I am ashamed that I still love people who cannot handle my full humanity, because I feel like I am allowing this world to torture me. I am ashamed that I am so afraid to express my full range of feelings because it makes me feel broken , helpless and bestial at the same time. I am ashamed that I have not routed out the vestiges of the lie of Black inferiority and bestiality from my mind. I am ashamed that this fear allows Black women to be killed in their homes and Black children to wake up in hospitable motherless because I try and am known for supporting Black women and children in my work.

Yet I will not internalize this shame, I will not let it incorporate itself into my being.

I resolve that I will forgive my self of this hypocrisy, elitism and sexism once I refuse to continue to perpetuate it. I resolve to love myself in spite of the obstacles the world throws in the way. I resolve to sit in this complexity of emotions and revel in the humanity they foolishly believe they can strip away. I resolve to stand in solidarity with all other freedom fighters waging a war for the soul of humanity from Syria to Palestine to South Africa to Brazil. I resolve to build a world in which the names of the Black women and formerly incarcerated folks I say and venerate are alive and free. Until that day, I will light a candle for #JoyceQuaweay, #KorrynGaines, #LesterIrby #SkyeMockabee #AllBlackPeople.

 

Building-Blocking-Being [or things I learned from Buddhists]

Last weekend I got the distinct privilege to go on a leadership retreat in the Bay Area put on by the Buddhist Peace Fellowship which focused, in part, of their Build/Block/Be framework for spiritually in-tune social justice work. Below is a brief overview [at least of my understating] of that frame work and poetic reflection of my amazing time at the retreat!

Build: An analysis of structural causes and the creation of structural alternatives

Examples: teaching, study, restorative justice, cooperative economics, solidarity economics, consciousness building groups, cop watch, intentional communities, time banks, inclusive leadership approaches, reparations.

 

Block: Actions to slow damage to beings, communities and the earth itself

Examples: blockades, whistle-blowing, survival programs, boycotts, lobbying/protesting, work-stoppages/strikes. Withholding tacit consent to our oppression in ways that make the wound visible.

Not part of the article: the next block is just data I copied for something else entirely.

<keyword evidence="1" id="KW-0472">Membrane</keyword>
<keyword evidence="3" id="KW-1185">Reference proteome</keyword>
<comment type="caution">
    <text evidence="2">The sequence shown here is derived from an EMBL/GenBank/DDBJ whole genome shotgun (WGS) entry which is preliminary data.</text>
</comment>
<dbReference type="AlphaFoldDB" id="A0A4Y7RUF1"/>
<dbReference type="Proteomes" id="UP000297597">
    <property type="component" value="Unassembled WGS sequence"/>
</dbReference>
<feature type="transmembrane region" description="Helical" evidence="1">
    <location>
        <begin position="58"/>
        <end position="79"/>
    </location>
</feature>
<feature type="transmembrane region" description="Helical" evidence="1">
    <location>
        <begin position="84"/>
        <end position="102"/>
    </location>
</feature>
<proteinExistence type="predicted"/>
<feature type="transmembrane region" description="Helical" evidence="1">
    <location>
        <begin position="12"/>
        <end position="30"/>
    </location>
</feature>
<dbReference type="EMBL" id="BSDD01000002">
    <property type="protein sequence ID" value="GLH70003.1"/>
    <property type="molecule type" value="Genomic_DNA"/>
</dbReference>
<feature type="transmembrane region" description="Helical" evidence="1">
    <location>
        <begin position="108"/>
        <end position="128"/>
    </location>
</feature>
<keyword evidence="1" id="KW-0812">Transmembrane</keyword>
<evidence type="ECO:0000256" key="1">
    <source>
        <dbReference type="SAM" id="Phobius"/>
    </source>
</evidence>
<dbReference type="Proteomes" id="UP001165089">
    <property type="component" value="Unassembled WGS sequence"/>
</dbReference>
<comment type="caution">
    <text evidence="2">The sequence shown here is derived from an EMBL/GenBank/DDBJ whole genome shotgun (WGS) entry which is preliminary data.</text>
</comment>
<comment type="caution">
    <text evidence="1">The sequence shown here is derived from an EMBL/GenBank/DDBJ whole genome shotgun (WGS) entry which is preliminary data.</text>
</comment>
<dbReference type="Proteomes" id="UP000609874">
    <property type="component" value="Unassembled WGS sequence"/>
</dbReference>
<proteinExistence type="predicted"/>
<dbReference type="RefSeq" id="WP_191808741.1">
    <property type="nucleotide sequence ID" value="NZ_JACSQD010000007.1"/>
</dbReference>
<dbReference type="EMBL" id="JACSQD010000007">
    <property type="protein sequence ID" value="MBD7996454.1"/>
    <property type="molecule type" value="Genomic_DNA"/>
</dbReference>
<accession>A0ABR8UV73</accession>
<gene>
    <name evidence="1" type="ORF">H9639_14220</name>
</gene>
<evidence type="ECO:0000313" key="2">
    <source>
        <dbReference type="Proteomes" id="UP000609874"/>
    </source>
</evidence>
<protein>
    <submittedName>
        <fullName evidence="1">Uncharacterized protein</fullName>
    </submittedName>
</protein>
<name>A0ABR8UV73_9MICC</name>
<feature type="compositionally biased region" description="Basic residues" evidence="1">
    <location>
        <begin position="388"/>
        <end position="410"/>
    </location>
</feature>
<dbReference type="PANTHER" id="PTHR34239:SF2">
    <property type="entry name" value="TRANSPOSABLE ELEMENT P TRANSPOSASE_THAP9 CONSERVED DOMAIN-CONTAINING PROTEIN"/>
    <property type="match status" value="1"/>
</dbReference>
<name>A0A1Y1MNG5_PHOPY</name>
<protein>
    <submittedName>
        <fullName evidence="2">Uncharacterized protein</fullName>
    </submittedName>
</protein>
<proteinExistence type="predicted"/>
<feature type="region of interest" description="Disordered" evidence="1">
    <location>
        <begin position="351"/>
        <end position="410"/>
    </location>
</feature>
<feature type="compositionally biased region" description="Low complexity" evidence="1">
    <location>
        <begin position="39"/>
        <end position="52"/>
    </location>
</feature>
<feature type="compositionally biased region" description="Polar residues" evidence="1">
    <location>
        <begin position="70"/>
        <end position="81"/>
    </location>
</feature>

Be: Shifts in consciousness and new paradigms that are embodied individually and collectively before, after and during blocking and building actions in order to increase sustainability, effectiveness and trans-formative pre-figurative capabilities. The underlying view point that encompasses why want to Block something and how you go about building.

Examples: Differential consciousness, methodology of the oppressed, Black love politics, humanist/evolutionary marxism, Liberation Theology

Blocking-Building-Being

Sometimes beauty overwhelms me
Sometimes my power overwhelms me
Sometimes your beauty overwhelms me

 
Sometimes the brown eyes, and smiles, and revolutionary acts of kindness makes me undone.
Sometimes the shutdown/stand up/fight back/ March on/make breakfast/still love is too much to bare.
Sometimes your ability to hold the world & the legions inside of you in balance is kinesthetic poetry
Sometimes revolutionary/transformative power flows through the me/us/Inseparable/Ubuntu

Sometimes I can see/feel the line between where I am and where I want to go
A long golden arch of faith
Twisting-
Turning-
Flowing freely like these words through our lips
Being bent towards justice
 
I can feel/sense this pull of energy
And ride it through time
Navigating through and around bodies in motion
Gathering power as I/we slide

 
Sometimes this command whispers to me
Stroking my hive mind gently
Lifting us up
Coaxing me to break the world

Sometimes I/We listen.
Sometimes I break all the rules:
Building, blocking, being,
Transforming,
Growing,
Nurturing,
Weeding,
Feeding,
Watering,
Letting the runoff drown the invasive species
As I slide towards liberation.

In these moments I/We Am/Are Whole-
But still hungry-
Never alone.

We stand with all
Time travelers, sliders, growers of power, warriors for peace
 

Building, Blocking, Being:
The deconstructors of worlds.
Called forth to be the healers of our ancestors
And spirt guides to our descendants.

We are more beautiful than they ever imagined
We are more powerful than even we can see
We are more capable than they could have hoped for
We are everything they’d hope we’d be.

We are our ancestor’s wildest dreams.